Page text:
There have been a few members rotate through Hell’s Belles but the lead guitarist is a constant. She delivers an impressive and energetic performance and work the crowd. She spends every moment running around the stage, head banging and flinging her blonde dreads around, and giving everyone their money’s worth. Not to mention she has mad guitar skills!

lead guitarist

If you ever have a chance to see the Dee Dees or Hell’s Belles, don’t pass it up. You’ll be in for a very rock ‘n’ roll good time!


Filed under Events, Feminism, Music

Backwards Top for Work

I put together an outfit for work recently and after taking the first shot for this blog I realized I wouldn’t be wearing the top to the office. As much as I like it, this is not a neckline for reaching across desks, grabbing paper off the copier, or picking errant pens off the floor (all of which I seem to do on a daily basis).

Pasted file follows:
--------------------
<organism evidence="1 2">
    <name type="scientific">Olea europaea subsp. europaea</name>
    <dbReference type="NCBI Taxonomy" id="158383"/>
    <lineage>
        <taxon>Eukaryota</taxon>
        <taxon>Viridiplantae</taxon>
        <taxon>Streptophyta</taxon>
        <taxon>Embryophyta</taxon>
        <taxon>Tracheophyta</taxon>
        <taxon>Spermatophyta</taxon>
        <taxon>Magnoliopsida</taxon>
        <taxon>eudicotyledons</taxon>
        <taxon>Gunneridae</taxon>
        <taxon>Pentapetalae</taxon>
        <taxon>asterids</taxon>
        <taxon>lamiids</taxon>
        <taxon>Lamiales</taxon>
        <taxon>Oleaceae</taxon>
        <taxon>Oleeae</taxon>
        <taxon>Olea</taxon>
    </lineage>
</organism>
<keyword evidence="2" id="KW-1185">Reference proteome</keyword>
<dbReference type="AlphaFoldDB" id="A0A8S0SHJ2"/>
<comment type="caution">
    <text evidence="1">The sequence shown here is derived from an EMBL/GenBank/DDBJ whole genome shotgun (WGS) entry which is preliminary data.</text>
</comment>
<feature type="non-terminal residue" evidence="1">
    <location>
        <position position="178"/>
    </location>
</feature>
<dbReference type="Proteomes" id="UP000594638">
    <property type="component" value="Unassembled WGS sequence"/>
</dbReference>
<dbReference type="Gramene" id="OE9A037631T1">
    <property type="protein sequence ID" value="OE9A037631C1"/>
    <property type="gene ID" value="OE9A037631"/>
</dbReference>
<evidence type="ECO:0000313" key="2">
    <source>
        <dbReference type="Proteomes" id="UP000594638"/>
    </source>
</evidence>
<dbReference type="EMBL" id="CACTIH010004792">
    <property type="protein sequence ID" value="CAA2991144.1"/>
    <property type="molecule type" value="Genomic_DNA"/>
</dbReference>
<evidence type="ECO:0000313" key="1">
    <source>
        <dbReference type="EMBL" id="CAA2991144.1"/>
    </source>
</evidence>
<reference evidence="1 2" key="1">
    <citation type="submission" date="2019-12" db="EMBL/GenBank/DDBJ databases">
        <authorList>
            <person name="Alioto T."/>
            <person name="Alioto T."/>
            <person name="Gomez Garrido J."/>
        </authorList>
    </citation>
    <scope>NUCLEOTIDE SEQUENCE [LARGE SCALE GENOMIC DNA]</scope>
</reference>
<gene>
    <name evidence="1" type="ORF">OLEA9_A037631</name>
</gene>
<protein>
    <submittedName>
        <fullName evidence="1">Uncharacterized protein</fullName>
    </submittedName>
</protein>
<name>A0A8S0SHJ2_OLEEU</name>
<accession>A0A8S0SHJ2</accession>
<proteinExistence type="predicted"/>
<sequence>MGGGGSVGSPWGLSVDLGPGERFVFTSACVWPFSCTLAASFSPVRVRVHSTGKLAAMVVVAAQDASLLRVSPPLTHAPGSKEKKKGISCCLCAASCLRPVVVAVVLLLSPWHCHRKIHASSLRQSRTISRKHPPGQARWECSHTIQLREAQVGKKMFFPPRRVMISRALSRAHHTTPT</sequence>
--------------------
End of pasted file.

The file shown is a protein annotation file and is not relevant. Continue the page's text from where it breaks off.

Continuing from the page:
Top: H&M
Skirt: Una
Socks: Fred Meyer’s
Shoes: John Fluevog
Necklace: DIY
Cuff: Greenbelts

So I ran inside and flipped the shirt around. Now the neckline is more suited for a place of business. I’ll leave the low-cut tops for date night.


Don’t get me wrong: I’m not a fan of modesty*, and I’m not ashamed of who I am and what I look like. But at work, I like to be professional and focus on my job.

low back

* I don’t like the term modesty because I feel like it blames women for how they look and makes them responsible for how others perceive them. It puts the onus on us to “protect” men from temptation. That said, I like to class it up, not down, and make style more about the way I put clothes together, not how much skin I show. I could go on and on, but that’s a post for another day.